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Journal of Behavioral Addictions
Authors:
Lu Li
,
Dan-Dan Xu
,
Jing-Xin Chai
,
Di Wang
,
Lin Li
,
Ling Zhang
,
Li Lu
,
Chee H. Ng
,
Gabor S. Ungvari
,
Song-Li Mei
, and
Yu-Tao Xiang

Background and aims

Internet addiction disorder (IAD) is common in university students. A number of studies have examined the prevalence of IAD in Chinese university students, but the results have been inconsistent. This is a meta-analysis of the prevalence of IAD and its associated factors in Chinese university students.

Methods

Both English (PubMed, PsycINFO, and Embase) and Chinese (Wan Fang Database and Chinese National Knowledge Infrastructure) databases were systematically and independently searched from their inception until January 16, 2017.

Results

Altogether 70 studies covering 122,454 university students were included in the meta-analysis. Using the random-effects model, the pooled overall prevalence of IAD was 11.3% (95% CI: 10.1%–12.5%). When using the 8-item Young Diagnostic Questionnaire, the 10-item modified Young Diagnostic Questionnaire, the 20-item Internet Addiction Test, and the 26-item Chen Internet Addiction Scale, the pooled prevalence of IAD was 8.4% (95% CI: 6.7%–10.4%), 9.3% (95% CI: 7.6%–11.4%), 11.2% (95% CI: 8.8%–14.3%), and 14.0% (95% CI: 10.6%–18.4%), respectively. Subgroup analyses revealed that the pooled prevalence of IAD was significantly associated with the measurement instrument (Q = 9.41, p = .024). Male gender, higher grade, and urban abode were also significantly associated with IAD. The prevalence of IAD was also higher in eastern and central of China than in its northern and western regions (10.7% vs. 8.1%, Q = 4.90, p = .027).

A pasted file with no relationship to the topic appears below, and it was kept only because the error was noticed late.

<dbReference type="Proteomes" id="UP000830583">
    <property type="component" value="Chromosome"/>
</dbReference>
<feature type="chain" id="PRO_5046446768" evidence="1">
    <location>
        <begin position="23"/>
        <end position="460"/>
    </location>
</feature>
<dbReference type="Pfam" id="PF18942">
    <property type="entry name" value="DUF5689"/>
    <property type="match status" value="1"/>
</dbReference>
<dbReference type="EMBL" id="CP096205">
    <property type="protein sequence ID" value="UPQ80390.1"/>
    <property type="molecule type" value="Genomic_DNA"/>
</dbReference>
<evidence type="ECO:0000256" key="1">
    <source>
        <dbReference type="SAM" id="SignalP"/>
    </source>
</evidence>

Conclusions

IAD is common among Chinese university students. Appropriate strategies for the prevention and treatment of IAD in this population need greater attention.

Open access
Journal of Behavioral Addictions
Authors:
Po-Ching Huang
,
Jung-Sheng Chen
,
Marc N. Potenza
,
Mark D. Griffiths
,
Amir H. Pakpour
,
Ji-Kang Chen
,
Yi-Ching Lin
,
Ching-Hsia Hung
,
Kerry S. O'Brien
, and
Chung-Ying Lin

Abstract

Background and aims

Internet use has become an important part of daily living. However, for a minority it may become problematic. Moreover, problematic use of the Internet/smartphone (PUIS) has been associated with low physical activity. The present study investigated the temporal associations between three types of PUIS (i.e., problematic smartphone use [PSPU], problematic social media use [PSMU] and problematic gaming [PG]) and physical activity among Taiwanese university students.

Methods

A six-month longitudinal survey study comprising three time points for assessments was conducted. From the original 974 participants, a total of 452 completed all three waves of an online survey comprising the International Physical Activity Questionnaire Short Form (IPAQ-SF) assessing physical activity level, Smartphone Application-Based Addiction Scale (SABAS) assessing PSPU, Bergen Social Media Addiction Scale (BSMAS) assessing PSMU, and Internet Gaming Disorder Short Form (IGDS9-SF) assessing PG.

Results

The linear mixed effects model found positive temporal associations of PSMU and PG with physical activity level (PSMU: B = 85.88, SE = 26.24; P = 0.001; PG: B = 36.81, SE = 15.17; P = 0.02). PSPU was not associated with physical activity level (B = 40.54, SE = 22.99; P = 0.08). Additionally, the prevalence rates were 44.4% for at-risk/PSPU, 24.6% for at-risk/PSMU, and 12.3% for at-risk/PG.

Discussion and Conclusions

PSMU and PG unexpectedly demonstrated correlations with higher physical activity level. The nature of these relationships warrants additional investigation into the underlying mechanisms in order to promote healthy lifestyles among university students.

Open access